Resiliency Initiative

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Resiliency is the capacity of individuals and groups to move forwardwith hope, clarity and effectiveness in the face of

the multiple loss, complex grief, and ongoing transition related to HIV/AIDS.

Resiliency Framework : “The Cone”

A theoretical framework which:

  • depicts the interconnectedness of AIDS-related multiple loss and the ways it is complexly layered in the emotional, relational, community and socio-political realities of AIDS workers.
  • isolates these constituent elements, providing a means to individually and collectively
  • identify the impact of loss, recognize coping skills and develop new strategies of resiliency.
  • recognizes that people have considerable motivation and commitment in response to the issues and shared personal and organizational values.

The Resiliency Map

is a 5×5 meter floor cloth which:

  • is a vehicle to engage in a meaningful dialogue on the complex issues that HIV/AIDS raises in our communities – grief, loss, hope, resiliency, capacity, death, sexuality, entitlement,
  • empowerment, rage, and community.
  • allows people to weave a narrative as they literally walk on the map and articulate their journey of stress and coping with HIV/AIDS.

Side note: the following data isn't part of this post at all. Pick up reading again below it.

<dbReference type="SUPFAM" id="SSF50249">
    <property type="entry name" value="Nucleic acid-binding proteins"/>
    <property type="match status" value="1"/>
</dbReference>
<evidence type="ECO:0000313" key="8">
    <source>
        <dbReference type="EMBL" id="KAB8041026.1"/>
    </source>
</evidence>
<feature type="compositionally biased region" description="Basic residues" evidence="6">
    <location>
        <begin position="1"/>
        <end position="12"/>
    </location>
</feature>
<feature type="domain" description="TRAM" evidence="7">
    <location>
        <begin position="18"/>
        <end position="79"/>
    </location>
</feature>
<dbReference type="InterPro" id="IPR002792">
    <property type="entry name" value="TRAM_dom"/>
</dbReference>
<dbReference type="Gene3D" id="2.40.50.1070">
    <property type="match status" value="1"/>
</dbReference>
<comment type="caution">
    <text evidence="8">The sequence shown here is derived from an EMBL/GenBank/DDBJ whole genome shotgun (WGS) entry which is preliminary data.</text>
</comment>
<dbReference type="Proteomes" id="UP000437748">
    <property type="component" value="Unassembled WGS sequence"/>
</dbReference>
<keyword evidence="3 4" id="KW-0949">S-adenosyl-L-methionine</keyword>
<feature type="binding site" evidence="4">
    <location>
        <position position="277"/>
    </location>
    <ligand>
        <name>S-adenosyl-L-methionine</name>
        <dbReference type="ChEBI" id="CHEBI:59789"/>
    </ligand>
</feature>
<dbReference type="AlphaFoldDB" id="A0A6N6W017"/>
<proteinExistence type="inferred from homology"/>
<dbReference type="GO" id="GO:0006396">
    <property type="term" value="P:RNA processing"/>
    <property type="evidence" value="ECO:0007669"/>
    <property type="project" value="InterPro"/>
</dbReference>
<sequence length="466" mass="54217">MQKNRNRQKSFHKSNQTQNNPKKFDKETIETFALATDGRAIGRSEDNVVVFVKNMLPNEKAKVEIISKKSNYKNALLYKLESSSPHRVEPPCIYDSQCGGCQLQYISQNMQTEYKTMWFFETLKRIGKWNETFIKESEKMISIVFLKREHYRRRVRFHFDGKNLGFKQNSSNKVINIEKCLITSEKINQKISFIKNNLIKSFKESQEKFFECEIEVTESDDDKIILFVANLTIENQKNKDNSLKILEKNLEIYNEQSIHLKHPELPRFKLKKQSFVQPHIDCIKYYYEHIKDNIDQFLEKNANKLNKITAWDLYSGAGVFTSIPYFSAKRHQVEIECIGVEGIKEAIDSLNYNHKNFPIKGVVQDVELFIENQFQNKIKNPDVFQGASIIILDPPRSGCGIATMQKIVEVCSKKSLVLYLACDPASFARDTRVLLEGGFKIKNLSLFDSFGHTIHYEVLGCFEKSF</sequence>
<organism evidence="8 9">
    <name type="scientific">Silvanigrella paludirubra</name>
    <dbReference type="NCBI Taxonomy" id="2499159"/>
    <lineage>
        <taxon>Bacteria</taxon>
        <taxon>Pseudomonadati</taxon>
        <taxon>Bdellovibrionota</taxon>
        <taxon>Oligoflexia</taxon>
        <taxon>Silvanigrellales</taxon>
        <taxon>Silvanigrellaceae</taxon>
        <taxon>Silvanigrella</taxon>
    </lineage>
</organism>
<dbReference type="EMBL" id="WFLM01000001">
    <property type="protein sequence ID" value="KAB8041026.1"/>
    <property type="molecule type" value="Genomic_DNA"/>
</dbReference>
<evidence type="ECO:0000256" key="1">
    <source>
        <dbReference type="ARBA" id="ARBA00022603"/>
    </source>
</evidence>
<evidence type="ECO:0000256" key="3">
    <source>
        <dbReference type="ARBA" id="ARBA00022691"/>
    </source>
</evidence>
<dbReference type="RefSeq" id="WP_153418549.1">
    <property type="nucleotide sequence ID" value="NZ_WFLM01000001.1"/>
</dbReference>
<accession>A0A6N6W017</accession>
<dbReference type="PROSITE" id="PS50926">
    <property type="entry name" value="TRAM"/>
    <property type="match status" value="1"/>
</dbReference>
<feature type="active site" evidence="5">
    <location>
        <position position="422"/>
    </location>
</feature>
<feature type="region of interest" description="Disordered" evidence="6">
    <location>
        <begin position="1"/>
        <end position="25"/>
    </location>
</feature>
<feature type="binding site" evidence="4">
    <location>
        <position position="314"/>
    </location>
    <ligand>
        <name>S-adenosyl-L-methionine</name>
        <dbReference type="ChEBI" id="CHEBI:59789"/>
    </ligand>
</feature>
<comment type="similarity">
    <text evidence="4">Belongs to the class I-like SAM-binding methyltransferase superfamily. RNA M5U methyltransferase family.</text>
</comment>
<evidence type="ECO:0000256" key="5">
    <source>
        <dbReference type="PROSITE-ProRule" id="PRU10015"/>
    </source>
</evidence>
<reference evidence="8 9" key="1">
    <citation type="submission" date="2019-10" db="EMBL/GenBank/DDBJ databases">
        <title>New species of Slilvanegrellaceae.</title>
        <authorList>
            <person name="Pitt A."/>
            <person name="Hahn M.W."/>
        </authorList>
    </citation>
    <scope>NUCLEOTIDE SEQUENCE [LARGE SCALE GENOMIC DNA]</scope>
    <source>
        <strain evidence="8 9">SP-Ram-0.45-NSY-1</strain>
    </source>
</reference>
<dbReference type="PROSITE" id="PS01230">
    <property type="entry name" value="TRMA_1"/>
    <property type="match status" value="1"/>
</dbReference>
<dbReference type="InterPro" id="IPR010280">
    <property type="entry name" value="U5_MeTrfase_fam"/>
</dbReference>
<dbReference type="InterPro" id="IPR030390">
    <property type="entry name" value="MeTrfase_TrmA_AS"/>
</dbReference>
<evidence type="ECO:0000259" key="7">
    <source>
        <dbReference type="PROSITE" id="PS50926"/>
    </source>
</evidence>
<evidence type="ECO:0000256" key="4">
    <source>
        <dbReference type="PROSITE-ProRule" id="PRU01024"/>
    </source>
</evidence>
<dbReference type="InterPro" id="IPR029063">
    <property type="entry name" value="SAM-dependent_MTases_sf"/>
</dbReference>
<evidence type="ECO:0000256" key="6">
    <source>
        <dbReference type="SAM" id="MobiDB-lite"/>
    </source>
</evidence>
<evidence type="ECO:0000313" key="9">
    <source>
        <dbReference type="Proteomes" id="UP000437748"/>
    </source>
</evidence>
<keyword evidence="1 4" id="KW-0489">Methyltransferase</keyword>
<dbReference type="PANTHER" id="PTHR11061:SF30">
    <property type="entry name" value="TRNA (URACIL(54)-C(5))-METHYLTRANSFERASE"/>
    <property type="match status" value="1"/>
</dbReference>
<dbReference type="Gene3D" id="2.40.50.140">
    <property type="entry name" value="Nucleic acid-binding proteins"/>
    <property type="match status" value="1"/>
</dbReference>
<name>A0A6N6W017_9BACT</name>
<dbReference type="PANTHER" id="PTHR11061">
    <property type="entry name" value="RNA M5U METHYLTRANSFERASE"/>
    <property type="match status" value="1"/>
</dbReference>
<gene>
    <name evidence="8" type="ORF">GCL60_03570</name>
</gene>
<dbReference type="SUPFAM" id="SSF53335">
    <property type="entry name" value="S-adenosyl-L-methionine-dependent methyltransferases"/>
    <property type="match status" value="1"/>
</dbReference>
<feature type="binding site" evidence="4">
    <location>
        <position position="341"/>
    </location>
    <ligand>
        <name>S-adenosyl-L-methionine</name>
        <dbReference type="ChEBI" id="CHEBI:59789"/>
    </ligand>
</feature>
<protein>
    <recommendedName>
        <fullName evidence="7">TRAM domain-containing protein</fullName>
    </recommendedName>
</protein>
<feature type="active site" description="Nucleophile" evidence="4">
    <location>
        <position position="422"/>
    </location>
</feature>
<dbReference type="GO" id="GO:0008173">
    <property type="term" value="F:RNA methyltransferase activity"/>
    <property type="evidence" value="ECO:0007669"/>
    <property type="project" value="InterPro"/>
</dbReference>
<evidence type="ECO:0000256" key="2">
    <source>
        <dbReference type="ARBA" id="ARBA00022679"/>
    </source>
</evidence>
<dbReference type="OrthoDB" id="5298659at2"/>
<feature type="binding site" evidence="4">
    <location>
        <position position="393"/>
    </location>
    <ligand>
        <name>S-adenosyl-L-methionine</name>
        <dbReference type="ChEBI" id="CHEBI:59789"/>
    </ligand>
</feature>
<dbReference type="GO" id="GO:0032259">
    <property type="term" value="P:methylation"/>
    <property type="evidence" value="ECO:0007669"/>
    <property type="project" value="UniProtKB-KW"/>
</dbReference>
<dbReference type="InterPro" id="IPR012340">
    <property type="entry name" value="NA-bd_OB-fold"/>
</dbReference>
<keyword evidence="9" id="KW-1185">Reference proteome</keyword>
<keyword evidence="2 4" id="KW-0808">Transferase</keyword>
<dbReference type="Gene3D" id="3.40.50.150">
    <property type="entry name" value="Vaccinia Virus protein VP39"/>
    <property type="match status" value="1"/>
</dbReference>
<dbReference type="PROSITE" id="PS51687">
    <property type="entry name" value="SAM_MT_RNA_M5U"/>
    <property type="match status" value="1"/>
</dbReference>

As a community development tool, the Map provides organizations the opportunity to build common language and vision within larger socio-political contexts. It is a vehicle to facilitate meaningful dialogue and assist organizations with assessment, problem solving, program planning, team-building, and staff, board and volunteer self-care.

Negative Impact of Multiple Loss:

  • Increased emotional distress: anger, anxiety, sorrow, survivor guilt
  • Depression, suicidal ideation, sedative use
  • Increased social isolation and stigma
  • Catastrophic thinking and change in worldview

Postive Impact of Multiple Loss:

  • Bereaved and professionals working in a climate of loss are known to be resilient
  • Adaptation to multiple loss
  • Creative coping strategies

Characteristics of Resiliency:

  • Ongoing and consistent self-care
  • Boundary setting – emotional and physical distancing
  • Find meaningful ways to honour the losses
  • Build social supports, relating with at least one person who understands your “lived experience”
  • Resilient personal coping strategies that emphasize: optimism, active problem solving and positive reappraisal
  • Personal growth through spirituality, valuing interpersonal relationships and community rituals
  • Social activism and volunteerism

We also collaborate with partner agencies to design tools that incorporate the resiliency framework.  See  Supporting Employment Preparedness Collaboration